I reached my fortieth birthday with anticipation and optimism assuming I was prepared for the midlife transition. After all, I had “THE Dr. Jim Conway” as a personal mentor. Jim and I talked extensively about the “forces” that put pressure on people to become self-absorbed and discontent during their midlife years which include career re-evaluations, physical changes, and developmental mandates. I was confident that I had a clear perspective on my next season of life and would make the most of the changes that were sure to come.
One force I was sure wouldn’t be much of a problem was the process of re-evaluating my career focus because there is a legacy in my family of doing what you love. My dad worked as an aerospace engineer and considered it a privilege. He could often be heard to say, “I can’t believe they pay me to do this.” When he hit midlife and asked himself, “Is this what I want to do for the rest of my life?” he quickly answered, “Yes!” with great enthusiasm. As a result, I had an instinct for pursuing work that was personally satisfying.
In my early twenties, I worked for an architectural drafting firm. It was fun but lacked the strong sense of satisfaction I had seen in my dad’s career. I decided to go back to school, finish my education, and start a career in ministry. In typical male fashion, I concluded, “That is taken care of. I can check it off my list until retirement.”
Life was great for the next twenty years working as a Youth Pastor, and then as Lead Pastor, which was demanding but fulfilling. Even though it required more effort and more hours, being a Pastor felt easier than being a draftsman. I was in “the groove” and thought life would be like this forever.
Then IT happened! I was forced to re-evaluate my career as I gave up my position as a pastor to become a full-time writer and conference speaker with my wife, Pam. Conference work lacked the oomph of leadership that I was accustomed to. I certainly couldn’t “boss my wife around” and my life became filled with short-term working relationships, rather than long-term interactions with employees and volunteers working toward a common goal. I tried reasoning with it in my head but these forces do not listen to logic. I had no reason to complain because I had good work to do, but it’s NOT what I originally set out to do!
Part of me saw this as an adventure because I knew I was approaching the season of life with the greatest potential for influence. Part of me, however, saw this as an unwelcomed interruption to my life as I knew it. I didn’t realize how vulnerable I was in this area. I was in my mid-forties and I was feeling more discontent than I ever had before.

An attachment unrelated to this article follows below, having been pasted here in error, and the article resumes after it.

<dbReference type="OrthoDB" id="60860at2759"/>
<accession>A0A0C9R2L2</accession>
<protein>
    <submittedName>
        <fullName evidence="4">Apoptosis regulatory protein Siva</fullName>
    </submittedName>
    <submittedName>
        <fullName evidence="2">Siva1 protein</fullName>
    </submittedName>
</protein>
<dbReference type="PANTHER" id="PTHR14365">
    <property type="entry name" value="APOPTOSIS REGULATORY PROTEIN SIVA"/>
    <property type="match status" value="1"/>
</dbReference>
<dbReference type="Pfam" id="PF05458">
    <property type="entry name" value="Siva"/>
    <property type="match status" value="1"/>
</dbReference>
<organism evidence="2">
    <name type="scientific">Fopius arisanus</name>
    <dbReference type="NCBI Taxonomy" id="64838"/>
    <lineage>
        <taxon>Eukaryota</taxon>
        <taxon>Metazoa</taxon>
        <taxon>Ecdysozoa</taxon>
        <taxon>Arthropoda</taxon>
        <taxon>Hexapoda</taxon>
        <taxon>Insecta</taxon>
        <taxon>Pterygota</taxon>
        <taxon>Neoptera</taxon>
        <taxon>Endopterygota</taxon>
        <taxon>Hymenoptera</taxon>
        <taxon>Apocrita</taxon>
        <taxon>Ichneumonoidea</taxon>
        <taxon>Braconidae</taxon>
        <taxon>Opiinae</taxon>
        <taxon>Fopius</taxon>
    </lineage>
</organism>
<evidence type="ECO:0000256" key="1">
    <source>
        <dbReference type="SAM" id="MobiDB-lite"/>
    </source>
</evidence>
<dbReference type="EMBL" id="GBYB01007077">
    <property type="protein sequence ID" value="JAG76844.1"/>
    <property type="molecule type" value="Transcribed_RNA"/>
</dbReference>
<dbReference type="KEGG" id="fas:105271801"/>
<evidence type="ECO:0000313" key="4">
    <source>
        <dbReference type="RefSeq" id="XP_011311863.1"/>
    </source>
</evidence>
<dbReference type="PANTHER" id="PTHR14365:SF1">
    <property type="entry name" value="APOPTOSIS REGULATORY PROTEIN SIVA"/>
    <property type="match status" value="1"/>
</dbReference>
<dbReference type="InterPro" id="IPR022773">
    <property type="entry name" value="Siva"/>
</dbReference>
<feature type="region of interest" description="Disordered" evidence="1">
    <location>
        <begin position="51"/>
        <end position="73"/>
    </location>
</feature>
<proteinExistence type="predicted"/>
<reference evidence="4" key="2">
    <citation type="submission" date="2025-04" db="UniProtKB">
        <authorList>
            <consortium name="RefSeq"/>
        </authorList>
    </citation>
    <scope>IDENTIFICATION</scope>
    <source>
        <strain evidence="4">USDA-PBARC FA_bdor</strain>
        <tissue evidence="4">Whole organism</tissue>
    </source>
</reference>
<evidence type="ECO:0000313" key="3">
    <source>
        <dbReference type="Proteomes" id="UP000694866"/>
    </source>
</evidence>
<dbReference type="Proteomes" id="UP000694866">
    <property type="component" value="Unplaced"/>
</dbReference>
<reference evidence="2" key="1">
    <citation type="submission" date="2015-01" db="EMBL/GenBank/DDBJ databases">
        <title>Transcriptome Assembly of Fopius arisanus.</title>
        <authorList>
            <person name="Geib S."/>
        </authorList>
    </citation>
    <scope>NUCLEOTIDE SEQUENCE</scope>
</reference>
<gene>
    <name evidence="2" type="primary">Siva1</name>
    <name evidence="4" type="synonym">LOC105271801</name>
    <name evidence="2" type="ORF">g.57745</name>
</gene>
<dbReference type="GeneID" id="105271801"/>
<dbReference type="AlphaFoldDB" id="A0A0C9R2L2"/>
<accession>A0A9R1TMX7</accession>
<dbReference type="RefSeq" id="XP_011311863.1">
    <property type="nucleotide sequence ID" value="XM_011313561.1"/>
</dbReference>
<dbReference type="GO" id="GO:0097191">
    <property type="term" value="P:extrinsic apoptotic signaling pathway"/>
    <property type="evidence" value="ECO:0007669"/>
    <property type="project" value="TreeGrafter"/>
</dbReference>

I was comfortable in the role of full-time pastor and part-time speaker with Pam. I wanted both careers and I was frustrated that it couldn’t happen. Restlessness arose in my soul and it became hard to think clearly and make sound decisions. I began to experience the feelings that cause men to bail out on the life they have spent decades building. I remember thinking, My life is important and people are depending on me — but this doesn’t feel very good. Everyone just says I need to stop complaining and stay focused. I have been focused my whole life! I wonder if anyone really cares?
Fortunately, I recognized the danger of these thoughts and asked God to give me a verse that would guide me during this transition. I wanted one to jump out from the Bible as if God was handing it to me personally. In His faithfulness, Psalm 32:8-9 stood out!
Verse 8 was comforting, “I will instruct you and teach you in the way you should go; I will counsel you with my loving eye on you.” I needed to hear that God saw what I was going through and was committed to help me navigate the transition. Verse 9 was a little insulting, “Do not be like the horse or the mule, which have no understanding but must be controlled by bit and bridle or they will not come to you.”
I remember my reaction vividly, “Lord, you just called me stubborn. I’m not stubborn!” The thought echoed in my mind like a voice in a canyon, “Yes you are, Bill. Nice try — but you really are stubborn.”
I needed to hear both verses because I was stubborn and selfishly demanding personal fulfillment. In other words, I wanted God to consult me before He decided His will for my life. Those two verses became my focal point throughout my career re-evaluation because I did not want to create a bunch of regrets. When I felt lost I would remember, “I will instruct you.” When I felt agitated or impatient I would replay, “Do not be like the mule.”
Midlife will always be a time of transition for people. It can be a time of great discovery and boldness or a time of discouragement and brokenness. Personally, I’m thankful that I knew to call out to God for guidance. If you’re in the midst of a life transition, call out to God today and ask Him to give you a verse that speaks directly to your heart and keeps you focused. If you already made a mess of life during your transition, call out to God today and ask Him to give you a verse that will show you how to walk the road of redemption as God faithfully works to repair the damage that was done. Maybe you can even start with posting Psalm 32:8-9 on your bathroom mirror, and allow it to lead you.